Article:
Yes, You Should Buy Apple
- Apple keeps itself in growth markets by identifying unmet needs
- Apple expands its markets every quarter
- Apple deeply understands its competition
- Apple knows how to launch new products quickly
- These skills allow investors to buy Apple with low risk, and likely tremendous gains
Apple's recently announced sales and earnings beat expectations. Nothing surprising about that, because Apple always lowballs both, and then beats its forecast handily. What is a touch surprising is that according to Marketwatch.com "Apple's Decline in Margins Casts a Shadow." Some people are concerned because the margin was a bit lower, and iPad sales a bit lower, than some analysts forecast.
Forget about the concerns. Buy the stock. The concerns are about as relevant as fretting over results of a racing team focused on the world land speed record which insteading of hitting 800 miles per hour in their recent run only achieved 792 (according to Wikipedia the current record is 763.) The story is not about "expectations." Its about a team achieving phenominal success, and still early in the development of their opportunity!
Move beyond the financial forecasts and really look at Apple. In September of 2009 there was no iPad. Some speculated the product would flop, because it wasn't a PC nor was it a phone - so the thinking was that it had no useful purpose. Others thought that maybe it might sell 1 million, if it could really catch on. Last quarter it sold over 4 million units. No single product, from any manufacturer, has ever had this kind of early adoption success. Additionally, Apple sold over 14 million iPhones, nearly double what it sold a year ago. Today there are over 300,000 apps for iPad and iPhone - and that number keeps growing every day. Meanwhile corporations are announcing weekly rollouts of the iPad to field organizations as a replacement for laptop PCs. And Apple still has a majority of the MP3 music download business. While sales of Macs are up 14% last quarter - at least 3 times the growth rate of the moribund PC market!
The best reason to buy any stock is NOT in the financial numbers. Endless opportunities to manipulate both sales and earnings allow all management teams to alter what they report every quarter. Even Apple changed its method of reporting iPhone sales recently, leaving many analysts scratching their heads about how to make financial projections. Financials are how a company reports last year. But if you buy a stock it should be based on how you think it will do well next year. And that answer does not lie in studying historical financials, or pining over small changes period to period in any line item. If you are finding yourself adopting such a focus, you should reconsider investing in the company at all.
Investors need growth. Growth in sales that leads to growth in earnings. And more than anything else, that comes from participating in growth markets -- not trying to "manage" the old business to higher sales or earnings. If a company can demonstrate it can enter new markets (which Apple can in spades) and generate good cash flow (which Apple can in diamonds) and produce acceptable earnings (which Apple can in hearts) while staying ahead of competitors (which Apple can in clubs) then the deck is stacked in its favor. Yes, there are competitive products for all of the things Apple sells, but is there any doubt that Apple's sales will continue its profitable growth for the next 2 or 3 years, at least? At this point in the markets where Apple competes competitors are serving to grow the market more than take sales from Apple!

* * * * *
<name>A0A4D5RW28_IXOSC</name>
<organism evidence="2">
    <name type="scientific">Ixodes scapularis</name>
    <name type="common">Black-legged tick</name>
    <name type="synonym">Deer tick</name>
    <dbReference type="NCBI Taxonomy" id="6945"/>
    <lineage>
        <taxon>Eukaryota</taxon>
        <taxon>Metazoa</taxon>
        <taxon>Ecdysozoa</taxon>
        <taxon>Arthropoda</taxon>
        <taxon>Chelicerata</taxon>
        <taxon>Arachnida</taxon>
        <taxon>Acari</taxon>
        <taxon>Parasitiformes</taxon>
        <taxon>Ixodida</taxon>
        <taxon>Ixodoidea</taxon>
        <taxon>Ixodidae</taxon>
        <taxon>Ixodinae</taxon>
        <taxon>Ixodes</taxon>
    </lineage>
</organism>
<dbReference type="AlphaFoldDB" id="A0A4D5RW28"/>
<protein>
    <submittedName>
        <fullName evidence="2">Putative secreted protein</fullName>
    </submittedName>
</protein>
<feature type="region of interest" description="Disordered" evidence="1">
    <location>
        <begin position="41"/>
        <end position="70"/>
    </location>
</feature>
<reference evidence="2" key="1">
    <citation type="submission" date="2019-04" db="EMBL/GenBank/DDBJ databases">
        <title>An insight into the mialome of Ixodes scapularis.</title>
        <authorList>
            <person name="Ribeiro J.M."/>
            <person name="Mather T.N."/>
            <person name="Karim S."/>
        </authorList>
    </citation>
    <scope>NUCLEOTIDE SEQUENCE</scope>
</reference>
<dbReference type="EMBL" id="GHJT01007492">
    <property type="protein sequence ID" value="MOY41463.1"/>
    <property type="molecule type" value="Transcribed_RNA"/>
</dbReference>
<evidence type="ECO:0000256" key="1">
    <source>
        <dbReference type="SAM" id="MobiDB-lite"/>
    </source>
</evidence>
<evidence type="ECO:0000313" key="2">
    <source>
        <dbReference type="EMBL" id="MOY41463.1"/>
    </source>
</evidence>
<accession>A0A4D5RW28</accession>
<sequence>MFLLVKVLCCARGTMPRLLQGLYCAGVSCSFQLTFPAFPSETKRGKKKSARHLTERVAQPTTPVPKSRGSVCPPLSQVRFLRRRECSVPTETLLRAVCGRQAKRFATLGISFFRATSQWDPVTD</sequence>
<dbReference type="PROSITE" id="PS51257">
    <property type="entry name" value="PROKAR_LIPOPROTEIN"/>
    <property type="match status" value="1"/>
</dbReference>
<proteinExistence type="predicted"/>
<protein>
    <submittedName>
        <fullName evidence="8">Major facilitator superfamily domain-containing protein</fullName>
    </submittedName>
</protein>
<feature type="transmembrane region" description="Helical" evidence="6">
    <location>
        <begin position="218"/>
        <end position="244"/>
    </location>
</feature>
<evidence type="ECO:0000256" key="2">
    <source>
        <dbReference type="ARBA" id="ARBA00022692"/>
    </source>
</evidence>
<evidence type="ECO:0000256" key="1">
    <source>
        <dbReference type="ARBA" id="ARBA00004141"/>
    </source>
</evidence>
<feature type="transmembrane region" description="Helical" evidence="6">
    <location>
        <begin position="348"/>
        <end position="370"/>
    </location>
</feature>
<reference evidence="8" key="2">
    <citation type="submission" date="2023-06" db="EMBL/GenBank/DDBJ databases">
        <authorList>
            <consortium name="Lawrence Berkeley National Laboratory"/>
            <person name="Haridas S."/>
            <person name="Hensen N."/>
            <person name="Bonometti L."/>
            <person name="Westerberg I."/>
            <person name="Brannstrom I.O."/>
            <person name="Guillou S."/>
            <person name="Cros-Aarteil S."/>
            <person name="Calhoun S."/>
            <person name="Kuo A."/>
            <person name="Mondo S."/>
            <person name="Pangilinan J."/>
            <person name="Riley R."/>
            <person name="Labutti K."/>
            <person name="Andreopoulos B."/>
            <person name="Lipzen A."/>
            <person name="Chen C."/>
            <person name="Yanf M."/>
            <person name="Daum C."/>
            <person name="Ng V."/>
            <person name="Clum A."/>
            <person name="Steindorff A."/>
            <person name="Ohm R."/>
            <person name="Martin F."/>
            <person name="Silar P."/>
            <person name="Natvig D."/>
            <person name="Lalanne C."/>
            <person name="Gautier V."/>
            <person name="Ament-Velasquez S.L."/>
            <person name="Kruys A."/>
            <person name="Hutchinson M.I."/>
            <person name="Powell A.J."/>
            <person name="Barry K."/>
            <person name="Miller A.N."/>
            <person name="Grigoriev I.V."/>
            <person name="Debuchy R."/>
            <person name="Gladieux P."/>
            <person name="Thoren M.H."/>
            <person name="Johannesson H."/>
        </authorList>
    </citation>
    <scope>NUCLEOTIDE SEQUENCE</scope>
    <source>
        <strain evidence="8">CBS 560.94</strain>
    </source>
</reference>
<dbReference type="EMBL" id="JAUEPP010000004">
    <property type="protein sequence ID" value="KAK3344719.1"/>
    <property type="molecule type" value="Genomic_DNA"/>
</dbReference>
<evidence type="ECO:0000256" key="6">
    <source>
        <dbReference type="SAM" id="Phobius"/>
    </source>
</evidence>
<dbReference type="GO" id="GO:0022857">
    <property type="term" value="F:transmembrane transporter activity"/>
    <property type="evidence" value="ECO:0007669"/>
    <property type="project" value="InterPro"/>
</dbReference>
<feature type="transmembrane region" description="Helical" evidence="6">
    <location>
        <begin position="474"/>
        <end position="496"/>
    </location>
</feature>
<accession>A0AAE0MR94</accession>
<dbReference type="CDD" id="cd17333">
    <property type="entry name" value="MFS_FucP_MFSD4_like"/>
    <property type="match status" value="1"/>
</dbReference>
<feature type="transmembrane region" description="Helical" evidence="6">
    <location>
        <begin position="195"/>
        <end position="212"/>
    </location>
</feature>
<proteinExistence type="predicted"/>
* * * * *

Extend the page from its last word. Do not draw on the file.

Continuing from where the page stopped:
Apple has developed a very good ability to understand emerging market needs. Almost dead a decade ago, Apple has now achieved its first $20 billion quarter. This was not accomplished by focusing on the Mac and trying to fight the same old battle. Instead Apple has demonstrated again and again it can identify unmet needs, and bring to market solutions which meet those needs at an acceptable price - that produces an acceptable return for Apple's shareholders.
And Steve Jobs demonstrated in Monday's earnings call that Apple deeply understands its competitors, and keeps itself one step ahead. He described Apple's competitive situation with key companies Google and Research in Motion (RIM) as reported in the New York Times "Jobs Says Apple's Approach Is Better Than Google's." Knowing its competitors has helped Apple avoid head-on competition that would destroy margins, instead identifying new opportunities to expand revenues by bringing in more customers. Much more beneficial to profits than going after the "low cost position" or focusing on "maintaining the core product market" like Dell or Microsoft.
Apple's ongoing profitable growth is more than just the CEO. Apple today is an organization that senses the market well, understands its competition thoroughly and is capable of launching new products adeptly targeted at the right users - then consistently enhancing those products to draw in more users every month. And that is why you should own Apple. The company keeps itself in new, growing markets. And that's about the easiest way there is to make money for investors.
After the last decade, investors are jaded. Nobody wants to believe a "growth story." Cost cutting and retrenchment have dominated the business news. Yet, those organizations that retrenched have done poorly. However, amidst all the concern have been some good growth stories - despite investor wariness. Such as Google and Amazon.com. But the undisputed growth leader these days is Apple. While the stock may gyrate daily, weekly or even monthly, the long-term future for Apple is hard to deny. Even if you don't own one of their products, your odds of growing your investment are incredibly high at Apple, with very little downside risk. Just look beyond the numbers.